Congress

New calls for Rep. Steve King to resign in wake of graphic comment about rape and incest

Liz Cheney, No. 3 House Republican, joins Democrats in calling on Iowa congressman to stand down

Iowa Rep. Steve King is facing renewed calls to resign. (Bill Clark/CQ Roll Call file photo)

Iowa Rep. Steve King is facing new calls to resign in the wake of his latest inflammatory remarks — this time for saying humanity might not exist were it not for rape and incest.

Speaking before the Westside Conservative Club in Urbandale, Iowa, the Republican congressman made the comment while defending his opposition to exceptions for rape and incest in anti-abortion legislation, The Des Moines Register reported

“What if we went back through all the family trees and just pulled out anyone who was a product of rape or incest? Would there be any population of the world left if we did that?” King told the 50-person crowd. “Considering all the wars and all the rapes and pillages that happened throughout all these different nations, I know that I can’t say that I was not a part of a product of that.”

“It’s not the baby’s fault for the sin of the father, or of the mother,” he continued.

Democratic presidential candidates — including Sens. Bernie Sanders, Elizabeth WarrenKirsten Gillibrand, Cory Booker and Amy Klobuchar, former Rep. Beto O’Rourke and former Vice President Joe Biden — followed up with calls for King to resign.

Wyoming Rep. Liz Cheney, the No. 3. Republican in the House, joined in the resignation chorus, saying King’s remarks were “appalling” and “bizarre.”

“As I’ve said before, it’s time for him to go. The people of Iowa’s 4th congressional district deserve better,” the House Republican Caucus chairwoman said in a tweet.

But Iowa GOP Sen. Joni Ernst, who is up for reelection next year, was not ready to go that far.

“I guess I would need to read the whole story to maybe understand the context. But I would want him to clarify that. I have very strong feelings about women that have been raped,” she told CQ Roll Call in Parkersburg, Iowa. Earlier this year, the first-term senator disclosed her own rape when she was in college.

An Ernst spokeswoman later said that while the senator was “proudly pro-life … it is without question that instances of rape or incest should be condemned.”

Ernst also pointed out that King has a “tough primary coming up” as he seeks a 10th term next year, but said she would not be endorsing in the race.

One of King’s Republican challengers, state Sen. Randy Feenstra, slammed the congressman Wednesday, saying President Donald Trump needed “defenders in Congress, not distractions.”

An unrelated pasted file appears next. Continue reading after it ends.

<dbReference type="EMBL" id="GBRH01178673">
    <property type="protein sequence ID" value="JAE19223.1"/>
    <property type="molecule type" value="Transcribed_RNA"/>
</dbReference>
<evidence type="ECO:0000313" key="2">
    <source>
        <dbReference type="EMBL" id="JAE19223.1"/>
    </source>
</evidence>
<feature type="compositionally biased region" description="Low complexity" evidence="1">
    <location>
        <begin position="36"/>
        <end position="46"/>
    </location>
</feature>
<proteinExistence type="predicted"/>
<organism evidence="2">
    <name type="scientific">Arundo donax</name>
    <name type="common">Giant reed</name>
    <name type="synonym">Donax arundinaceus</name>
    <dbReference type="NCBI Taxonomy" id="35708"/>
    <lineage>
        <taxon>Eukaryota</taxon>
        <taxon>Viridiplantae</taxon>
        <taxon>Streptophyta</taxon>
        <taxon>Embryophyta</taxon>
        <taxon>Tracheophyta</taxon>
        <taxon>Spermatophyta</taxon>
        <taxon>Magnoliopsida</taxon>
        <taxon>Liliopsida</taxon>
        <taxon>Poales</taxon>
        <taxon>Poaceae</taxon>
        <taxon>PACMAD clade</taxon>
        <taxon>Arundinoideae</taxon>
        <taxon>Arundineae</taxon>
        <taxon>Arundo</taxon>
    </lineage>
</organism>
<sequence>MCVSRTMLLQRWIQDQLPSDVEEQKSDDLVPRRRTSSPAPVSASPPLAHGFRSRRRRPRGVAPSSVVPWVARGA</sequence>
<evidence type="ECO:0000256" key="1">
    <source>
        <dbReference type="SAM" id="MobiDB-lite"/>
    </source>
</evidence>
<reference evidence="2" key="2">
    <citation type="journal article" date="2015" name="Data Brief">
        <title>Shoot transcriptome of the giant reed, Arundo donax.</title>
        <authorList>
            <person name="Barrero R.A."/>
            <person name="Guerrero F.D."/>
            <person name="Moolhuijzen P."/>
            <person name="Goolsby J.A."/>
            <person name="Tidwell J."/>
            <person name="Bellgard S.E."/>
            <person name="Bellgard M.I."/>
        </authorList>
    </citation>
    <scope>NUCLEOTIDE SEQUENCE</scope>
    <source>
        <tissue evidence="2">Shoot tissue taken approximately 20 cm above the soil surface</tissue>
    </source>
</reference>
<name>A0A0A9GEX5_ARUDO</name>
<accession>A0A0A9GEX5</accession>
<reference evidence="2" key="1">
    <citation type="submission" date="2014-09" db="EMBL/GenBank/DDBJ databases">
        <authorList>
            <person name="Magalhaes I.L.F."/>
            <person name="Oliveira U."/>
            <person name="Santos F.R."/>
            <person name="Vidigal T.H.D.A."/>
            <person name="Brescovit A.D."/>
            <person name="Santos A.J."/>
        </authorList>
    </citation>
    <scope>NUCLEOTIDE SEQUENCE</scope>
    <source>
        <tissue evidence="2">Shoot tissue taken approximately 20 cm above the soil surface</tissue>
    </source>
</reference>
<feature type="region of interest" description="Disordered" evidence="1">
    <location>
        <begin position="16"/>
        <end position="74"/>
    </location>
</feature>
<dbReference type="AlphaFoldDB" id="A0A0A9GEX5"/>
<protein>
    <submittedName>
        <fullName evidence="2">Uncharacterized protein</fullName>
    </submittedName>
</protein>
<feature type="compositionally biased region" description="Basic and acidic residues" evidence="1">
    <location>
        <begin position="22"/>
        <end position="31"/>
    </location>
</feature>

“I am 100% pro-life but Congressman King’s bizarre comments and behavior diminish our message and damage our cause. We can’t afford to hand the 4th District to Nancy Pelosi and her allies in Congress,” he said in a statement.

Democrat J.D. Scholten, who recently launched his second bid for King’s seat after holding the congressman to a narrow 3-point win in the deep-red district last year, also condemned the remarks. 

“Yet again, Steve King puts his selfish, hateful ideology above the needs of the people of Iowa’s 4th district. Excusing violence — in any way — is entirely unacceptable,” he said in a statement.

Previous remarks

This isn’t the first time King has come under fire for incendiary comments. 

He faced heavy pressure to resign earlier this year after he told The New York Times: “White nationalist, white supremacist, Western civilization — how did that language become offensive? Why did I sit in classes teaching me about the merits of our history and our civilization?”

House Republican leadership booted him from his committee assignments in response, and the House voted overwhelmingly to rebuke his remarks, adopting a resolution condemning white nationalism and white supremacy. King has contended he was misquoted.

“Hardly anybody asks me about The New York Times issue from January,” King told CQ Roll Call on Tuesday during an interview at the Iowa State Fair. “They know it was a railroad job, and they know I was backstabbed.”

King has also faced condemnation for promoting neo-Nazi accounts on Twitter, attacking immigrants and multiculturalism, and for praising and meeting with far right politicians from Europe.

“We can’t restore our civilization with somebody else’s babies,” he tweeted in 2017, echoing the “great replacement” white nationalist conspiracy theory that children of native white people are under threat from the children of nonwhite immigrants.

Town hall

King held a live-streamed town hall Wednesday in Rockwell, Iowa, just hours after the news of his latest remarks broke.

The first question he got was from a woman who described herself as a veteran school teacher who challenged his opposition to an abortion exception for rape or incest. She mentioned a fourth-grade student who was raped and impregnated by an uncle, and asked whether King would expect that 10-year-old to bear the child.

King said he had not heard of such an extreme case and would have to consider it, but he did not want to support a broad exemption and asked the woman to suggest a solution.

At another point, a constituent yelled for minutes on end from outside the town hall as King spoke. The man briefly interrupted the proceedings, yelling into the room that King was a “neo-Nazi” and should “go home.”

Bridget Bowman contributed to this report. Get breaking news alerts and more from Roll Call on your iPhone.